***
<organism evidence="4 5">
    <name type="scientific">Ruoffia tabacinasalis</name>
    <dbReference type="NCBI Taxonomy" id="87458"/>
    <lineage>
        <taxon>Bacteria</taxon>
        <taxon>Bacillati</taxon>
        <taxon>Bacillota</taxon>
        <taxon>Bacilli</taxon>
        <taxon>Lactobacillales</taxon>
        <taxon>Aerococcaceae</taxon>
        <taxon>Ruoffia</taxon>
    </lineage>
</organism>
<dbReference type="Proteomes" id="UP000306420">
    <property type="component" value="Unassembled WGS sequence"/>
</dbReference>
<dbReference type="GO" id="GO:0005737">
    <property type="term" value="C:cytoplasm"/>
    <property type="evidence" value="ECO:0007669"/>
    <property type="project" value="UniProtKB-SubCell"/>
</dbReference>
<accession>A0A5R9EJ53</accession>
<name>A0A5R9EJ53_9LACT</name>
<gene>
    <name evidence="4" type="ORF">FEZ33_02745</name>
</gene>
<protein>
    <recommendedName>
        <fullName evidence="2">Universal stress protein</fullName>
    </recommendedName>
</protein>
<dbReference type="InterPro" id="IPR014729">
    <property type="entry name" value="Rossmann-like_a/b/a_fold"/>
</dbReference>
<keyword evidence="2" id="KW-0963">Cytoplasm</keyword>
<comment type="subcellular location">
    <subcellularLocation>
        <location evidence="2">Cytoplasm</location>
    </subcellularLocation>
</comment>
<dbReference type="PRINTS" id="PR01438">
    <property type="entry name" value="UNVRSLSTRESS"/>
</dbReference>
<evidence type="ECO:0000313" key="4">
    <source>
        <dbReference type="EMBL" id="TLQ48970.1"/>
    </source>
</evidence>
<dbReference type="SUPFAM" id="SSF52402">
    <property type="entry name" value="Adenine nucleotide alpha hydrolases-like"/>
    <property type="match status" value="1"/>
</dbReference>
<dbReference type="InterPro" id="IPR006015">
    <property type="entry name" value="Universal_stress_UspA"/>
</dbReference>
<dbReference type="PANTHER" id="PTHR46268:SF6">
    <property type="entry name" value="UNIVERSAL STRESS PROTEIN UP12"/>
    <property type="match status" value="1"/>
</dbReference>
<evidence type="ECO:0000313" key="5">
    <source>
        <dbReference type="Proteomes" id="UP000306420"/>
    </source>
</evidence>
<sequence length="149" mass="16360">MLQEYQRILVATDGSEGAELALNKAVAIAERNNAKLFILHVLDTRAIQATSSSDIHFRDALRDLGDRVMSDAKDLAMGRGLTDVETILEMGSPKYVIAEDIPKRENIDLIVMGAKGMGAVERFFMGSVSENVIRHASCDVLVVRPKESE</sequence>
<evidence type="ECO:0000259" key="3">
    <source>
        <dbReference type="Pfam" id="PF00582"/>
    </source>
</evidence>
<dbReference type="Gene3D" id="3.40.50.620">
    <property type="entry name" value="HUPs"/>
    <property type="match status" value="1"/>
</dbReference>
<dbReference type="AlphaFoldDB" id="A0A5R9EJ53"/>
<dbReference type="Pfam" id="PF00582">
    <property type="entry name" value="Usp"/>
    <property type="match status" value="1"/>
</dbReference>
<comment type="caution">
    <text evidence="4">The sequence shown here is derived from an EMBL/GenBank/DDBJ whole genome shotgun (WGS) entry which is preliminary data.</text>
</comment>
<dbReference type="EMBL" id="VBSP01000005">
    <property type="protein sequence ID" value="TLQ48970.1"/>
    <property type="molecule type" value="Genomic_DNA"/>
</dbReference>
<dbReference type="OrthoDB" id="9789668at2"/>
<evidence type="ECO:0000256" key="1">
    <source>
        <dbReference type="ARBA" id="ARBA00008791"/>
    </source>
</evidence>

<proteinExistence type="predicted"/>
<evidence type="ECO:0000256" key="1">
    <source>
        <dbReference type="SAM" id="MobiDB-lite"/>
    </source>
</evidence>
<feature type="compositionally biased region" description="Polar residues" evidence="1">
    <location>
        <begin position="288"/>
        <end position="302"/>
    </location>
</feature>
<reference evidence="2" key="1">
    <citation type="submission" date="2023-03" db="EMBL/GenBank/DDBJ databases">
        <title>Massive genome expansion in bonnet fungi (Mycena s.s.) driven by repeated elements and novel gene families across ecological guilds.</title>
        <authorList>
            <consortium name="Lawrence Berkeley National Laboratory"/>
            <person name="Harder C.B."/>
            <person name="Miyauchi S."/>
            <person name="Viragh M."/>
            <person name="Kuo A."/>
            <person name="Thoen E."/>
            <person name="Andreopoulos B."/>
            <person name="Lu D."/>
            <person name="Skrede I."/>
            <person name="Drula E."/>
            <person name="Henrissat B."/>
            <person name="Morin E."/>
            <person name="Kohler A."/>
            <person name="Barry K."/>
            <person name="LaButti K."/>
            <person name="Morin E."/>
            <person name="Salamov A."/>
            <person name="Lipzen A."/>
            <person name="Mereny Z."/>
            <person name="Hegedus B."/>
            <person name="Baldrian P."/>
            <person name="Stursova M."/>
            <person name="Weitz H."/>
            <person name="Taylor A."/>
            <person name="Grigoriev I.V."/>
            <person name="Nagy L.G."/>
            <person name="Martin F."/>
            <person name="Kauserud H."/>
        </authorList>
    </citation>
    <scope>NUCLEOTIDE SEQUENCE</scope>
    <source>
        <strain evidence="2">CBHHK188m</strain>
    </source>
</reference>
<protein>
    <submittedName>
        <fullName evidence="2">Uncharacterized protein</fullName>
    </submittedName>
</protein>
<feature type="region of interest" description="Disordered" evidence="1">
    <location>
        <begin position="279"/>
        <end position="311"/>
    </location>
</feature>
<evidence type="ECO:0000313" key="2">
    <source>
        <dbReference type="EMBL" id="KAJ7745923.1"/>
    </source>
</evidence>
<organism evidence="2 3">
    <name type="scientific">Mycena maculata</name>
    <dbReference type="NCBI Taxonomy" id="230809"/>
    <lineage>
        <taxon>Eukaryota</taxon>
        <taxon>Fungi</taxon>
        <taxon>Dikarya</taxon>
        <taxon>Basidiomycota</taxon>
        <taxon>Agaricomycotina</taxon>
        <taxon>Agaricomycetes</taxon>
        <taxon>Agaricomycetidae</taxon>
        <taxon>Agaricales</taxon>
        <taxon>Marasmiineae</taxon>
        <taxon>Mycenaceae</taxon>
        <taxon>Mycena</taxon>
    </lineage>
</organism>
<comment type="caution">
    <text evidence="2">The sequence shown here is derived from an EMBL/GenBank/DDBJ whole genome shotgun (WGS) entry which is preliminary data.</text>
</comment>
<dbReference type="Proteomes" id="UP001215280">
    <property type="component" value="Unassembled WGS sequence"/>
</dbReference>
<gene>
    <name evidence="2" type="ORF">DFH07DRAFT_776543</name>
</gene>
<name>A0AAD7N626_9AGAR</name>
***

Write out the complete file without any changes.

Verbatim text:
<organism evidence="4 5">
    <name type="scientific">Ruoffia tabacinasalis</name>
    <dbReference type="NCBI Taxonomy" id="87458"/>
    <lineage>
        <taxon>Bacteria</taxon>
        <taxon>Bacillati</taxon>
        <taxon>Bacillota</taxon>
        <taxon>Bacilli</taxon>
        <taxon>Lactobacillales</taxon>
        <taxon>Aerococcaceae</taxon>
        <taxon>Ruoffia</taxon>
    </lineage>
</organism>
<dbReference type="Proteomes" id="UP000306420">
    <property type="component" value="Unassembled WGS sequence"/>
</dbReference>
<dbReference type="GO" id="GO:0005737">
    <property type="term" value="C:cytoplasm"/>
    <property type="evidence" value="ECO:0007669"/>
    <property type="project" value="UniProtKB-SubCell"/>
</dbReference>
<accession>A0A5R9EJ53</accession>
<name>A0A5R9EJ53_9LACT</name>
<gene>
    <name evidence="4" type="ORF">FEZ33_02745</name>
</gene>
<protein>
    <recommendedName>
        <fullName evidence="2">Universal stress protein</fullName>
    </recommendedName>
</protein>
<dbReference type="InterPro" id="IPR014729">
    <property type="entry name" value="Rossmann-like_a/b/a_fold"/>
</dbReference>
<keyword evidence="2" id="KW-0963">Cytoplasm</keyword>
<comment type="subcellular location">
    <subcellularLocation>
        <location evidence="2">Cytoplasm</location>
    </subcellularLocation>
</comment>
<dbReference type="PRINTS" id="PR01438">
    <property type="entry name" value="UNVRSLSTRESS"/>
</dbReference>
<evidence type="ECO:0000313" key="4">
    <source>
        <dbReference type="EMBL" id="TLQ48970.1"/>
    </source>
</evidence>
<dbReference type="SUPFAM" id="SSF52402">
    <property type="entry name" value="Adenine nucleotide alpha hydrolases-like"/>
    <property type="match status" value="1"/>
</dbReference>
<dbReference type="InterPro" id="IPR006015">
    <property type="entry name" value="Universal_stress_UspA"/>
</dbReference>
<dbReference type="PANTHER" id="PTHR46268:SF6">
    <property type="entry name" value="UNIVERSAL STRESS PROTEIN UP12"/>
    <property type="match status" value="1"/>
</dbReference>
<evidence type="ECO:0000313" key="5">
    <source>
        <dbReference type="Proteomes" id="UP000306420"/>
    </source>
</evidence>
<sequence length="149" mass="16360">MLQEYQRILVATDGSEGAELALNKAVAIAERNNAKLFILHVLDTRAIQATSSSDIHFRDALRDLGDRVMSDAKDLAMGRGLTDVETILEMGSPKYVIAEDIPKRENIDLIVMGAKGMGAVERFFMGSVSENVIRHASCDVLVVRPKESE</sequence>
<evidence type="ECO:0000259" key="3">
    <source>
        <dbReference type="Pfam" id="PF00582"/>
    </source>
</evidence>
<dbReference type="Gene3D" id="3.40.50.620">
    <property type="entry name" value="HUPs"/>
    <property type="match status" value="1"/>
</dbReference>
<dbReference type="AlphaFoldDB" id="A0A5R9EJ53"/>
<dbReference type="Pfam" id="PF00582">
    <property type="entry name" value="Usp"/>
    <property type="match status" value="1"/>
</dbReference>
<comment type="caution">
    <text evidence="4">The sequence shown here is derived from an EMBL/GenBank/DDBJ whole genome shotgun (WGS) entry which is preliminary data.</text>
</comment>
<dbReference type="EMBL" id="VBSP01000005">
    <property type="protein sequence ID" value="TLQ48970.1"/>
    <property type="molecule type" value="Genomic_DNA"/>
</dbReference>
<dbReference type="OrthoDB" id="9789668at2"/>
<evidence type="ECO:0000256" key="1">
    <source>
        <dbReference type="ARBA" id="ARBA00008791"/>
    </source>
</evidence>

<proteinExistence type="predicted"/>
<evidence type="ECO:0000256" key="1">
    <source>
        <dbReference type="SAM" id="MobiDB-lite"/>
    </source>
</evidence>
<feature type="compositionally biased region" description="Polar residues" evidence="1">
    <location>
        <begin position="288"/>
        <end position="302"/>
    </location>
</feature>
<reference evidence="2" key="1">
    <citation type="submission" date="2023-03" db="EMBL/GenBank/DDBJ databases">
        <title>Massive genome expansion in bonnet fungi (Mycena s.s.) driven by repeated elements and novel gene families across ecological guilds.</title>
        <authorList>
            <consortium name="Lawrence Berkeley National Laboratory"/>
            <person name="Harder C.B."/>
            <person name="Miyauchi S."/>
            <person name="Viragh M."/>
            <person name="Kuo A."/>
            <person name="Thoen E."/>
            <person name="Andreopoulos B."/>
            <person name="Lu D."/>
            <person name="Skrede I."/>
            <person name="Drula E."/>
            <person name="Henrissat B."/>
            <person name="Morin E."/>
            <person name="Kohler A."/>
            <person name="Barry K."/>
            <person name="LaButti K."/>
            <person name="Morin E."/>
            <person name="Salamov A."/>
            <person name="Lipzen A."/>
            <person name="Mereny Z."/>
            <person name="Hegedus B."/>
            <person name="Baldrian P."/>
            <person name="Stursova M."/>
            <person name="Weitz H."/>
            <person name="Taylor A."/>
            <person name="Grigoriev I.V."/>
            <person name="Nagy L.G."/>
            <person name="Martin F."/>
            <person name="Kauserud H."/>
        </authorList>
    </citation>
    <scope>NUCLEOTIDE SEQUENCE</scope>
    <source>
        <strain evidence="2">CBHHK188m</strain>
    </source>
</reference>
<protein>
    <submittedName>
        <fullName evidence="2">Uncharacterized protein</fullName>
    </submittedName>
</protein>
<feature type="region of interest" description="Disordered" evidence="1">
    <location>
        <begin position="279"/>
        <end position="311"/>
    </location>
</feature>
<evidence type="ECO:0000313" key="2">
    <source>
        <dbReference type="EMBL" id="KAJ7745923.1"/>
    </source>
</evidence>
<organism evidence="2 3">
    <name type="scientific">Mycena maculata</name>
    <dbReference type="NCBI Taxonomy" id="230809"/>
    <lineage>
        <taxon>Eukaryota</taxon>
        <taxon>Fungi</taxon>
        <taxon>Dikarya</taxon>
        <taxon>Basidiomycota</taxon>
        <taxon>Agaricomycotina</taxon>
        <taxon>Agaricomycetes</taxon>
        <taxon>Agaricomycetidae</taxon>
        <taxon>Agaricales</taxon>
        <taxon>Marasmiineae</taxon>
        <taxon>Mycenaceae</taxon>
        <taxon>Mycena</taxon>
    </lineage>
</organism>
<comment type="caution">
    <text evidence="2">The sequence shown here is derived from an EMBL/GenBank/DDBJ whole genome shotgun (WGS) entry which is preliminary data.</text>
</comment>
<dbReference type="Proteomes" id="UP001215280">
    <property type="component" value="Unassembled WGS sequence"/>
</dbReference>
<gene>
    <name evidence="2" type="ORF">DFH07DRAFT_776543</name>
</gene>
<name>A0AAD7N626_9AGAR</name>